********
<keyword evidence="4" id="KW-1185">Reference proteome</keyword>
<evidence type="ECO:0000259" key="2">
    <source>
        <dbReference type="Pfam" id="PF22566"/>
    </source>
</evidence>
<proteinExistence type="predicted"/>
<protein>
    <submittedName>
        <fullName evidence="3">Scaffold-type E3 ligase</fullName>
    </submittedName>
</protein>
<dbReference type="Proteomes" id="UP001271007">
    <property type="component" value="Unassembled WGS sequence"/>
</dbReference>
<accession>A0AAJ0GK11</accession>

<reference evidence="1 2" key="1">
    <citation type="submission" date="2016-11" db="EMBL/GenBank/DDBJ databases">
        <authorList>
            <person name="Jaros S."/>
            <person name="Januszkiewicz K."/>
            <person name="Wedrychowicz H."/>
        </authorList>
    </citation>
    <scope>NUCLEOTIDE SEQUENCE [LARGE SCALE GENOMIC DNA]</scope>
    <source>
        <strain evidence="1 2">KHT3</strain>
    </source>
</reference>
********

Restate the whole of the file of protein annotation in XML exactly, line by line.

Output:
<keyword evidence="4" id="KW-1185">Reference proteome</keyword>
<evidence type="ECO:0000259" key="2">
    <source>
        <dbReference type="Pfam" id="PF22566"/>
    </source>
</evidence>
<proteinExistence type="predicted"/>
<protein>
    <submittedName>
        <fullName evidence="3">Scaffold-type E3 ligase</fullName>
    </submittedName>
</protein>
<dbReference type="Proteomes" id="UP001271007">
    <property type="component" value="Unassembled WGS sequence"/>
</dbReference>
<accession>A0AAJ0GK11</accession>

<reference evidence="1 2" key="1">
    <citation type="submission" date="2016-11" db="EMBL/GenBank/DDBJ databases">
        <authorList>
            <person name="Jaros S."/>
            <person name="Januszkiewicz K."/>
            <person name="Wedrychowicz H."/>
        </authorList>
    </citation>
    <scope>NUCLEOTIDE SEQUENCE [LARGE SCALE GENOMIC DNA]</scope>
    <source>
        <strain evidence="1 2">KHT3</strain>
    </source>
</reference>